Just Dandie! Lit­ter of five pups boosts breed that’s rarer than the gi­ant panda

Scottish Daily Mail - - Christmas Campaign - Daily Mail Re­porter

THEY are rarer than the gi­ant panda, blue whale and the snow leop­ard.

But it is feared the en­dan­gered Dandie Din­mont could dis­ap­pear from the world with barely a whim­per.

The world’s old­est ter­rier has been for­got­ten over the last 40 years, with would-be own­ers hav­ing their heads turned by de­signer dogs. It has led the ter­rier to fea­ture on the Ken­nel Club’s top ten vul­ner­a­ble breeds list ev­ery year since the rank­ings be­gan in 2003.

Which is why this lit­ter of five Dandie Din­monts has given dog lovers a ray of hope.

‘A lit­ter like this is so very im­por­tant for us,’ said Paul Keevil, a Dandie Din­mont breeder. ‘Three pup­pies is av­er­age and four is lucky, so to have five is fan­tas­tic news.’

Dandie Din­monts were es­tab­lished in the 1700s on the Scot­tish Bor­ders and were orig­i­nally called mus­tard and pep­per ter­ri­ers ow­ing to the colour of their coats.

Un­like trendy cock­apoos or poo­dles, they were bred to work, hunt­ing ground ver­min such as foxes, bad­gers and ot­ters.

Their name changed af­ter Sir Wal­ter Scott’s 1815 novel Guy Man­ner­ing, which fea­tured a farmer called Dandie Din­mont who kept the ter­ri­ers. In 2015, the num­ber of pups in the UK sank to an all-time low of 79, ris­ing to just 80 the next year. Mr Keevil said: ‘In 2017 the to­tal went up to 123.’

Now the ar­rival of healthy quin­tu­plets has boosted their re­cov­ery. He added: ‘For the first nine months of 2018, we had a to­tal of 108 – up on the same pe­riod in 2017.’

Owner and breeder Andy Kennedy is car­ing for the five male pup­pies – as well as their mother Jessie – at his home in Wat­eras

‘Old-fash­ioned Bri­tish dogs got for­got­ten’

looville, Hamp­shire. He has found homes for two and is look­ing for buy­ers for the oth­ers at £1,000 each. He will keep the fifth.

A fourth gen­er­a­tion Dandie breeder, the 54-year-old’s grand­fa­ther Alas­tair, of Dum­friesshire, was a vet for the Dandie Din­mont Ter­rier Club and an­other an­ces­tor, John Mather, was a founder mem­ber. He said: ‘The fact that we have five pup­pies is quite a re­spon­si­bil­ity. We want them to do well and go to good homes whose own­ers will be am­bas­sadors for the breed.’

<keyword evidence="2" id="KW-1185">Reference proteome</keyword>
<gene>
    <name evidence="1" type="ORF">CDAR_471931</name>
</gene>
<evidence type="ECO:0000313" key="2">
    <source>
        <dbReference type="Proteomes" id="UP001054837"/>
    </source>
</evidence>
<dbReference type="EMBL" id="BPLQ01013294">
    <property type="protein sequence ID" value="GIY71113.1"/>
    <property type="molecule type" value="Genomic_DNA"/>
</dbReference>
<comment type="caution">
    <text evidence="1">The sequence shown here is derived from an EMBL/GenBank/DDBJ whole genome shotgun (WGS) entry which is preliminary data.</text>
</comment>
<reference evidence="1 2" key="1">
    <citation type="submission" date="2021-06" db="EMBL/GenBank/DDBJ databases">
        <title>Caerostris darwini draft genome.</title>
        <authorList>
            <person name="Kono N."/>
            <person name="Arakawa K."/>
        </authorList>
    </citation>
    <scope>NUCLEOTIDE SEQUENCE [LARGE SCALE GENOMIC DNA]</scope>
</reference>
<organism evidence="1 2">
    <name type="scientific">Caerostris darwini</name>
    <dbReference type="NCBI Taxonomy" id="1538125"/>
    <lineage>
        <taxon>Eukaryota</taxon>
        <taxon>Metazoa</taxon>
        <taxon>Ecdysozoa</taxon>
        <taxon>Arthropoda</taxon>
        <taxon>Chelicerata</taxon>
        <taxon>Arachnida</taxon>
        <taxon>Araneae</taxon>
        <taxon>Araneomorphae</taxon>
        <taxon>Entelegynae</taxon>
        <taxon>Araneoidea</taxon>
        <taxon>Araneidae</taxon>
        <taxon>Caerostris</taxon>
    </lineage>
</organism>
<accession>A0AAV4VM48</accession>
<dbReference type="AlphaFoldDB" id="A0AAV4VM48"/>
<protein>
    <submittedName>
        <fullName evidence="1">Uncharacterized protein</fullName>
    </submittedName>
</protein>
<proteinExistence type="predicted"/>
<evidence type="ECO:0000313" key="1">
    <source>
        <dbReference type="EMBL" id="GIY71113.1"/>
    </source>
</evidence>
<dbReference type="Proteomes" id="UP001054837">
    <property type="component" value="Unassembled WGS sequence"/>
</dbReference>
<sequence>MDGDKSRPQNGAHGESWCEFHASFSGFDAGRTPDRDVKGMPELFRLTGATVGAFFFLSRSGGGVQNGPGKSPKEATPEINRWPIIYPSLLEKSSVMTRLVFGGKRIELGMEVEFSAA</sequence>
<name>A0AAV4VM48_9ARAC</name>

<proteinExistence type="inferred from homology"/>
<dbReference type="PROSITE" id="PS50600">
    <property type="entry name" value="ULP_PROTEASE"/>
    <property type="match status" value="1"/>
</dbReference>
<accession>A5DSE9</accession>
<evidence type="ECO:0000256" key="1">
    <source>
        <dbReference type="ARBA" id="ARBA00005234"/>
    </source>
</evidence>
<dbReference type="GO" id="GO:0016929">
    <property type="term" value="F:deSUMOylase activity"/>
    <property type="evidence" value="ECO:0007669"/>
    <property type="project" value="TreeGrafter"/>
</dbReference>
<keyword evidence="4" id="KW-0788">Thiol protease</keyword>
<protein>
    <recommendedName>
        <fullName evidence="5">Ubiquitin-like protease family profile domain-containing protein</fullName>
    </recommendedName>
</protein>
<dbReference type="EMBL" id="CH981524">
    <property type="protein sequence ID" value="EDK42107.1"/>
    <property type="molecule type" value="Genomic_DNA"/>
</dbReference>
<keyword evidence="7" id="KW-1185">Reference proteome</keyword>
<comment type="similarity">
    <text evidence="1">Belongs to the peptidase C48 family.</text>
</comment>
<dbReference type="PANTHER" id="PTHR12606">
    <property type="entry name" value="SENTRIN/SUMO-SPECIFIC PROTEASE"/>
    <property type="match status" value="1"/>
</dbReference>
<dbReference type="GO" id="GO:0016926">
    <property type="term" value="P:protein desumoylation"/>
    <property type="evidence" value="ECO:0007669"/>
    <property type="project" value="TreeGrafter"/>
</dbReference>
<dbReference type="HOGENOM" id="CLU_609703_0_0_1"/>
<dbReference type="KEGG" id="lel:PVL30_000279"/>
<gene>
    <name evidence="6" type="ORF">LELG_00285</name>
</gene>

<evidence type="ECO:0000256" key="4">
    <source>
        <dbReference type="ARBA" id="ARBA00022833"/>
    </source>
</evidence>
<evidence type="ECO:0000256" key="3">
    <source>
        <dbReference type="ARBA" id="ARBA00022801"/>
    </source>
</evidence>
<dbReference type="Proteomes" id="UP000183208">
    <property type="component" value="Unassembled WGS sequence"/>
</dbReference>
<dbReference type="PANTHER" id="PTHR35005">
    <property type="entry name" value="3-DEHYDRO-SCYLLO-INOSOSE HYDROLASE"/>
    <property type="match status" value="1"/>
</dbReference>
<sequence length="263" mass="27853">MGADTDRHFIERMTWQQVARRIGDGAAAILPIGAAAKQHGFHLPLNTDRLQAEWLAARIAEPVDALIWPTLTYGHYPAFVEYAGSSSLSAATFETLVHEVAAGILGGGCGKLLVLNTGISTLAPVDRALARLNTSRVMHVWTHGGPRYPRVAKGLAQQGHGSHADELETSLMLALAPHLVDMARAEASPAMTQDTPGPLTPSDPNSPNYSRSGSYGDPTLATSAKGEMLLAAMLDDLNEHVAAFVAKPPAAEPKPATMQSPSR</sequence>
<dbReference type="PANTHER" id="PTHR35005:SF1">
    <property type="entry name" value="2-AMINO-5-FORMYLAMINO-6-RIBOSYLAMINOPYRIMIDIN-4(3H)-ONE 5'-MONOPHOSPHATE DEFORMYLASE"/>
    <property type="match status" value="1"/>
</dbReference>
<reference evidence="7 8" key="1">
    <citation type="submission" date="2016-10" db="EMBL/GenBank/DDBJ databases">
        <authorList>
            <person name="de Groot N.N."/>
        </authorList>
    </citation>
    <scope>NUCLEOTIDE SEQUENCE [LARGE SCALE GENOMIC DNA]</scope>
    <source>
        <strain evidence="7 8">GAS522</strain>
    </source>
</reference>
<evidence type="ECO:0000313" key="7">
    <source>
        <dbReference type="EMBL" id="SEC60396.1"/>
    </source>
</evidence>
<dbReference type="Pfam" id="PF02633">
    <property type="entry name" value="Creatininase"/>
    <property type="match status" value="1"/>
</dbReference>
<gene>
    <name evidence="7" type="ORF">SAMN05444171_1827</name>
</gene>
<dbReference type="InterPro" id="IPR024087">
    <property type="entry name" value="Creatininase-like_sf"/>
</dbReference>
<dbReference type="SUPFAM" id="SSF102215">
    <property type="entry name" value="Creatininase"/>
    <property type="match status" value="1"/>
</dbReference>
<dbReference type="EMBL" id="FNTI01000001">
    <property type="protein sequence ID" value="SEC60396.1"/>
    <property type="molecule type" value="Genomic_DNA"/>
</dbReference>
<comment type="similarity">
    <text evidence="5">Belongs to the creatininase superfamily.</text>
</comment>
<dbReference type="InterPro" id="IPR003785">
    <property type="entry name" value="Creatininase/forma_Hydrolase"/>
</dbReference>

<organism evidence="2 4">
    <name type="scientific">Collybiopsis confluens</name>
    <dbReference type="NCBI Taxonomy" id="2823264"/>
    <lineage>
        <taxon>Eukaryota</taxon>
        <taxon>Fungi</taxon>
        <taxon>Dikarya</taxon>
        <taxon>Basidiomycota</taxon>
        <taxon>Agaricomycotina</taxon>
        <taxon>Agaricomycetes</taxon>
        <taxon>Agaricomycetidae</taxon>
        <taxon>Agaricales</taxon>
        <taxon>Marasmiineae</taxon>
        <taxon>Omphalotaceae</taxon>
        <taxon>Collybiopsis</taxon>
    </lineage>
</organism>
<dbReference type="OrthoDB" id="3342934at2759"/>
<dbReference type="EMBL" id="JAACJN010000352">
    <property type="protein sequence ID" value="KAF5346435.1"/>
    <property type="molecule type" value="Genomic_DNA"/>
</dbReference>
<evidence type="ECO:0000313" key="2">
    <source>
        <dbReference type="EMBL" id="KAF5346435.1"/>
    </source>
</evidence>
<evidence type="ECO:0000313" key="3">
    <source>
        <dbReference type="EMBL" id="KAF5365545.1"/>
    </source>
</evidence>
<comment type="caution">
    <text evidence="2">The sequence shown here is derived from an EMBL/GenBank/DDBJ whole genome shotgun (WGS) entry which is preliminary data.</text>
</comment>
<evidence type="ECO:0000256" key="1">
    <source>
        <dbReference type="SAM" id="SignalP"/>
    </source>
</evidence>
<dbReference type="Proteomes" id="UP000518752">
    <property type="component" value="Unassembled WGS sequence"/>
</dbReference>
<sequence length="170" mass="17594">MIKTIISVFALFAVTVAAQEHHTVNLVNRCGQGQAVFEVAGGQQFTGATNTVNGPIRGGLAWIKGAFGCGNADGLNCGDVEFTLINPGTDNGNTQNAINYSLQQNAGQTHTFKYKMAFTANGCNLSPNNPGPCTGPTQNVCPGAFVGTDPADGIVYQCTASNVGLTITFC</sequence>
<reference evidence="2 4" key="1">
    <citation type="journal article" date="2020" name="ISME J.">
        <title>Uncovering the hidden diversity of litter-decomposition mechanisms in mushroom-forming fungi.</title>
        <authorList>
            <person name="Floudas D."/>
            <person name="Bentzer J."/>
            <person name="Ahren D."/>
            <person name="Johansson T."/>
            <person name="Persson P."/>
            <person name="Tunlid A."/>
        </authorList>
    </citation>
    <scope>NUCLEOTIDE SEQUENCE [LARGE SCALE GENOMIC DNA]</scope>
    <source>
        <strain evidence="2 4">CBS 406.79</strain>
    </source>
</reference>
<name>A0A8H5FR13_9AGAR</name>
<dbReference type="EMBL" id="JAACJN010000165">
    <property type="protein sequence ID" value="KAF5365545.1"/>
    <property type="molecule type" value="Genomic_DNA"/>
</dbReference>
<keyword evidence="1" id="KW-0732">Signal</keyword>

Mr Keevil, who is a found­ing mem­ber of the Ken­nel Club’s vul­ner­a­ble breed com­mit­tee, added: ‘Dandies were pop­u­lar un­til the 1970s and since then fash­ion­able breeds and de­sign­ers dogs with en­dorse­ments from film stars and celebri­ties came along and the good old-fash­ioned Bri­tish work­ing breeds just got for­got­ten about.

‘Work­ing breeds be­came re­dun­dant and had to be re­trained to be­come com­pan­ions and had to make the tran­si­tion from field to fire­side. Some dogs did that bet­ter than oth­ers. Dandie Din­monts are a rea­son­able size to pick up and they love hu­man com­pany and are af­fec­tion­ate and also adapt very well to life in towns and coun­try.’ The Ken­nel Club says the breed is rarer than the gi­ant panda, whose num­bers stood at 1,864 in the lat­est cen­sus in 2014. There are be­tween 5,000 and 12,000 blue whales, and around 5,000 wild snow leop­ards.

Ray of hope: Five mis­chievous Dandie Din­mont pups spill out of their bas­ket Andy Kennedy with the pups’ mum Jessie

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